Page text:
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By Richard Pagliaro | @Tennis_Now | Friday, April 12, 2024


Novak Djokovic broke serve five times in a 7-5, 6-4 win over Alex de Minaur to reach his first Monte-Carlo semifinal since 2015.

Photo credit: Mateo Villalba/Getty

Leaning on his Head racquet as if it were a cane, a winded Novak Djokovic gulped in a deep breath behind the baseline.

Fighting fatigue and a spunky Alex de Minaur, Djokovic hit his way into history with a hard-fought 7-5, 6-4 Monte-Carlo victory.

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It was slippery and sloppy at times—the pair combined for eight service breaks and more errors than winners in an “ugly match” as de Minaur described it—but in the end Djokovic did what he needed to reach his first Monte-Carlo semifinal since 2015.

The 36-year-old Serbian superstar is the oldest man in Open Era history to reach the final four in Monte-Carlo.

"I'm very happy to be back in the semis; it's been a while," Djokovic said. "And I love this tournament. I know this club very well. I've been training for so many years here.

"The last seven or eight years has been quite tough, I must say, for me to win two or three matches consecutively. But here we are, another semis, and I'm looking forward to it." 

The owner of a record 40 Masters championships, Djokovic advanced to his 77th career Masters 1000 semifinal breaking the record he previously shared with rival Rafael Nadal.

Two-time champion Djokovic will play either eighth-seeded Casper Ruud or 14th-seeded Frenchman Ugo Humbert for a spot in Sunday’s final.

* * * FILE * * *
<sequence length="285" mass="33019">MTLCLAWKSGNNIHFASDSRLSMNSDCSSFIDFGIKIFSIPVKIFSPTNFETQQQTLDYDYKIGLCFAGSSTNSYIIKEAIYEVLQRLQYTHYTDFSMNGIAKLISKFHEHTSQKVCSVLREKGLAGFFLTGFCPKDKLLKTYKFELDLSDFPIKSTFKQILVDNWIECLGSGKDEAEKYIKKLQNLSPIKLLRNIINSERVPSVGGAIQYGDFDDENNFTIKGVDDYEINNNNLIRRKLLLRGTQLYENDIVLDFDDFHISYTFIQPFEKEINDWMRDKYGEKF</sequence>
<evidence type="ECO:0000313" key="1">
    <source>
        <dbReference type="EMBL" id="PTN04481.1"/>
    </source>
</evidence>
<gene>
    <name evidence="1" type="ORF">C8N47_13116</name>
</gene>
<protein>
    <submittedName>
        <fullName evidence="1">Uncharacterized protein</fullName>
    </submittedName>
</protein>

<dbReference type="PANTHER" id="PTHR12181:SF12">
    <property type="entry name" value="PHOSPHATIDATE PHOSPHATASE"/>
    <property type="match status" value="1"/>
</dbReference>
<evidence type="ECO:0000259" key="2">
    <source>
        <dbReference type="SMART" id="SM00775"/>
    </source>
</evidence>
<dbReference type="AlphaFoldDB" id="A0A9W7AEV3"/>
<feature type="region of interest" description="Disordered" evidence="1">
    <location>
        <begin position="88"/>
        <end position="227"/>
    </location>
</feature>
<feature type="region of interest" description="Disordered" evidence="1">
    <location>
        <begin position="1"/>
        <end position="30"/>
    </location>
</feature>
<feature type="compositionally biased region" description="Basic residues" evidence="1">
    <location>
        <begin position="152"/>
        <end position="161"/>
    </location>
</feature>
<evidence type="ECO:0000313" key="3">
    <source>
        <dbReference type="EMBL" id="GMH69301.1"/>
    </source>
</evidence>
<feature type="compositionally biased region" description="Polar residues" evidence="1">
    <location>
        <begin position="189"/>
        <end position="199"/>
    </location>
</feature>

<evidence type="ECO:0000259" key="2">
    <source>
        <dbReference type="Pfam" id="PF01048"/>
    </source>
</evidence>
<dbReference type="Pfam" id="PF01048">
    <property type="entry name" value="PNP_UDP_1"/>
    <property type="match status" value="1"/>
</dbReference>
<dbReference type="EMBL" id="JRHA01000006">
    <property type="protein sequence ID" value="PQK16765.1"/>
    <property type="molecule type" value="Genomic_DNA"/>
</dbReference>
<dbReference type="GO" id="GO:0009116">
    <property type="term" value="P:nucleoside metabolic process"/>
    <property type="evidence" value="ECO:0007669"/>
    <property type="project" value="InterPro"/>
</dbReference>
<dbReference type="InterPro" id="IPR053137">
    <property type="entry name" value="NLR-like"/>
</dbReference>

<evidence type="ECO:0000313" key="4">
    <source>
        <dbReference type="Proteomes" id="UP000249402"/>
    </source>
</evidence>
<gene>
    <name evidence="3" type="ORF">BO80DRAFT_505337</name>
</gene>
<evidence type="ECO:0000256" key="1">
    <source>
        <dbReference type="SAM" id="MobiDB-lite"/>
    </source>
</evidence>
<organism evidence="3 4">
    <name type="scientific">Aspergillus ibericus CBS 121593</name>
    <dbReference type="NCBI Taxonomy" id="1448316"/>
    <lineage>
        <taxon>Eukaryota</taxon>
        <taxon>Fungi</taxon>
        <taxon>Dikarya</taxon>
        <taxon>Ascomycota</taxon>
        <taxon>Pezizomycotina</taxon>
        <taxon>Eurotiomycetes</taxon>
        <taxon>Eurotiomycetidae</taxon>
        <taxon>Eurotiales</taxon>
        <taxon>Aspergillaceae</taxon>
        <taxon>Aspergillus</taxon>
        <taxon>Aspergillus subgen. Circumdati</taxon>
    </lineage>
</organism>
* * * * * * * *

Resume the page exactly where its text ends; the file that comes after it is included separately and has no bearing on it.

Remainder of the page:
Facing de Minaur for the first time since the Aussie prevailed 6-4, 6-4 in their United Cup clash last January, Djokovic showed a willingness to play longer, grinding points today but looked weary as the match progressed.

In his first tournament since he was upset by 123rd-ranked Italian Luca Nardi in Indian Wells last month, Djokovic exploited an unsightly 42 percent serving percentage from the Aussie as he broke serve five times.

Djokovic pulled the string on a clever backhand drop shot winner holding for 4-3.

Both men were moving with vigor as running rallies escalated. Leaning low, de Minaur slid a running backhand down the line that landed right on the sideline for 4-all.

Struggling to land first serves, de Minaur netted a drop shot to face a set point in the 10th game. The Aussie No. 1 showed guts hitting a flat forehand winner down the line. That strike helped him hold and level after 10 games.

The top seed saved a break point in the 11th game and then toppled to the clay knocking off a drive a few feet from net. Streaks of red dirt colored the back of Djokovic’s crimson shirt as he held firm for 6-5.

An inability to consistently land first serves cost de Minaur in the 12th game. His third double fault gave Djokovic two more set points.

A pair of routine rally errors from Djokovic enabled de Minaur to erase both set points, but he missed a forehand long to face a fourth set point.

The world No. 11 dumped a drop shot into the net as Djokovic snatched a one-set lead with a clenched fist after 66 minutes.

Though de Minaur denied five of six break points, his abysmal 37 percent first-serve percentage cost him. Djokovic saved all three break points he faced and won 12 of 15 second-serve points in the set.

Two games into the second set, Djokovic flicked a backhand forcing an attacking de Minaur to play one more shot. Nearly on tope of net, The Aussie butchered a high forehand volley into net to cede the break and a 2-0 second-set lead to Djokovic.

The sparked a streak of four straight breaks. After de Minaur won a 30-shot rally breaking back for 2-3, Djokovic leaned back in his court-side seat taking in deep gulps of breath.

Though Djokovic looked more depleted, de Minaur’s serving woes struck again. De Minaur’s fourth double fault followed by an errant forehand resulted in the break as Djokovic moved ahead 4-2.

Still, Djokovic couldn’t summon the shots to confirm the break. De Minaur ran everything down scoring the sixth consecutive break of the set in the seventh game.

Fittingly, Djokovic completed a bizarre and break-filled festival by breaking de Minaur for the fifth time to close in two hours, four minutes.


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